Who Am I?

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I served in the US Navy from 2002-08; four of those years were as a Nuclear Propulsion Operator aboard an aircraft carrier. I engage in political activism in various Democratic circles when I am able to. I have a cat, and I am an uncle.

All opinions that I express are my own and do not reflect the views of any organization that I represent.

Wednesday, September 3, 2014


Prior to following Congress' lead and taking the month of August off, comedian Bill Maher on his program offered this observation on police departments purchasing military equipment.

I also have additional thoughts on this very subject and how it resonates with the current events in Ferguson, MO.

A year ago I was enrolled at the University of North Texas. One of the classes I took during the fall semester was American Foreign Policy. The reason why I took the class was because of this book.

I had read the book prior to taking the class and the professor was using the book along with six others to teach the class. I really enjoyed that class.

Rachel Maddow opens the book describing about how her small town in Western Massachusetts had purchased a brand new fire truck with funds allocated for combating terrorist attacks in the aftermath of the 11 September 2001 attacks. Problem with the fire truck, according to the author, was that it was too big for the firehouse. The town requested more money to construct a "Public Safety Complex."

I doubt that Hampshire County, Massachusetts is on the list of high profile targets.

One of the things that I took away from the class and that book was something I have heard over the past few years. Not every situation requires the same level of force response. That is true in foreign policy and that is true in law enforcement.

After the events that took place in response to the Ferguson, MO protests, there does need to be a revaluation of how law enforcement are able to their jobs. Should cities purchase large military style vehicles or invest in training programs that improve investigative strategies?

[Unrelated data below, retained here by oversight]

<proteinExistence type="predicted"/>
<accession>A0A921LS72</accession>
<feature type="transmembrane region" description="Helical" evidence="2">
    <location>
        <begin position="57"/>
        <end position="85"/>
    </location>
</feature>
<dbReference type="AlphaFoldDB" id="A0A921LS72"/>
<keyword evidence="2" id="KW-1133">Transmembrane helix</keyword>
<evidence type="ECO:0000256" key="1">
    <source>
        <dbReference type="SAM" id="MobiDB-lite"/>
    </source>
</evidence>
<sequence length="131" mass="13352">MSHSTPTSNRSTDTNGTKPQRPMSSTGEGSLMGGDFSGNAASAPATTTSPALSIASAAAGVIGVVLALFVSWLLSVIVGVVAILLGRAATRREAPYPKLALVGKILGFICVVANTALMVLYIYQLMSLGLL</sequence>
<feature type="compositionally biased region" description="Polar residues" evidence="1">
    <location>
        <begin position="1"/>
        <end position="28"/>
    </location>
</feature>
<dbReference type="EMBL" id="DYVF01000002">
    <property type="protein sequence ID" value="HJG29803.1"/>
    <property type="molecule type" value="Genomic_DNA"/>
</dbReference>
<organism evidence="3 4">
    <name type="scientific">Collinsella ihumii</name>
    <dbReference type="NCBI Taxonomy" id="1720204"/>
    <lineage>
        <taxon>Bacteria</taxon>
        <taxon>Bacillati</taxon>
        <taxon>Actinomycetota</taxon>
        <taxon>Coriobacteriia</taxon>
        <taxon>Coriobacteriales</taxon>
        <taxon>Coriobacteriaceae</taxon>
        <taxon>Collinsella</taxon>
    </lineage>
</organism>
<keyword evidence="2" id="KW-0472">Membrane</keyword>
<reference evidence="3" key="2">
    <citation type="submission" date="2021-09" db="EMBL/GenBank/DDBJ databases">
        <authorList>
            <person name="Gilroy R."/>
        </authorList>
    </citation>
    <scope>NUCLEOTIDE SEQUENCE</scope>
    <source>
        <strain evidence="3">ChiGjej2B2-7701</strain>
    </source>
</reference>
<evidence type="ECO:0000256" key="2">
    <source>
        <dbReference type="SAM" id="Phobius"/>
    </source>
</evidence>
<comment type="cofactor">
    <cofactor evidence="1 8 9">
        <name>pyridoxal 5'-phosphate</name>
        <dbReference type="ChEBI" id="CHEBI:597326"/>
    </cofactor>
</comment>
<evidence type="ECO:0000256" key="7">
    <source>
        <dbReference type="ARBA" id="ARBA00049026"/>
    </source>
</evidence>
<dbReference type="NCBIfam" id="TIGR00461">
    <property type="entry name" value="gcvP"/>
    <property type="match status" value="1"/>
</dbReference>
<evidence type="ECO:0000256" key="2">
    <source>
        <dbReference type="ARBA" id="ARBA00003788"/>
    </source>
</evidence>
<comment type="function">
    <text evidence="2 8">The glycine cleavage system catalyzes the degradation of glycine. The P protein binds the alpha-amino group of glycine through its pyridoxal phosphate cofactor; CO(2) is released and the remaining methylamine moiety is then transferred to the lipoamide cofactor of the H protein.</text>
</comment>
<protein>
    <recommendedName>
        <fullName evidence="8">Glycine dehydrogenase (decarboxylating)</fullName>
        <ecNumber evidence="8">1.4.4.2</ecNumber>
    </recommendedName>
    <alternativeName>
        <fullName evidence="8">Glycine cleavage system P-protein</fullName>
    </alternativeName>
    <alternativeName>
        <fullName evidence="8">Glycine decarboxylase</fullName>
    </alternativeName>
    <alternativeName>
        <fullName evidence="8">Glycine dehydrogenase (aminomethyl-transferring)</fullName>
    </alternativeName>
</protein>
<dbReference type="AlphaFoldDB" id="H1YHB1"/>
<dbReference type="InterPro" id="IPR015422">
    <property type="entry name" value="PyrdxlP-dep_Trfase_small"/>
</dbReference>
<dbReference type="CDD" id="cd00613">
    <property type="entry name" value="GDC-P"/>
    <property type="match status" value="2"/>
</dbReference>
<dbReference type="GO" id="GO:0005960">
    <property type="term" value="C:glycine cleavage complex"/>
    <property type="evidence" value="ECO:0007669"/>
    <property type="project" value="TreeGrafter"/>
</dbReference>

I really think part of the problem has to do with that we don't invest in tangible things like we do anymore. We would rather go for the quick and easy fix instead of planning for the long term and thinking ahead. Every society needs some form of policing and law enforcement. Crime of various degrees existed when the first humans formed societies and it isn't going away anytime soon.

Like any sensible person I want law enforcement agencies to be able to do their jobs and have those tools necessary to be able to do their jobs. Not every job though requires overwhelming force. A traffic stop probably does not require a SWAT team and neither does serving a warrant. Searching for the suspected Boston Bomber probably did require the full force of the Boston Police Department to apprehend him. A political protest like the one we saw in Ferguson, MO probably required some uniformed officers as a presence to ensure that it happens in an orderly fashion.

I have participated in my fair share of parades and attended where there were uniform police to ensure that people attending were there to enjoy their time and if an emergency arose (medical, child separated from parents, drunk & disorderly) they are there to handle it. It goes back to that whole social contract theory that Locke proposed that when you enter into a society you give up some freedom. Because I belong to society (the United States, state of Colorado, Denver suburbs), I do turnover security to another entity. I (and many other people) place trust in that when something arises they will take care of it. Overall with what has happened in Ferguson, that trust has been violated.

The other issue is this as shown in this cartoon.

As I mention in this commentary and as Bill Maher points out, this was a real example of government overreach. The people who were involved in the Bundy ranch came heavily armed and were in tactical positions with firearms pointed towards law enforcement officials.

And you wonder why police have to have body armor and assault weapons.

So you had an incident where the government was legitimately exercising their authority as the federal government in enforcing grazing fees and where one of the sources of that authority came from an executive order signed by Ronald Reagan. Then recently you had an actually incident of a government overreaching their boundaries with police militarization and overwhelming force and the same folks who cry "government overreach" at town halls and Tea Party Rallies are nowhere to be found.

The takeaway that I took away from Drift was this: there are real threats in the world both internationally and domestically. But every answer to these questions do not rely on the same response. We have the tools at our disposal to keep some appearance of order, but we need to be smarter and wiser at using those tools.

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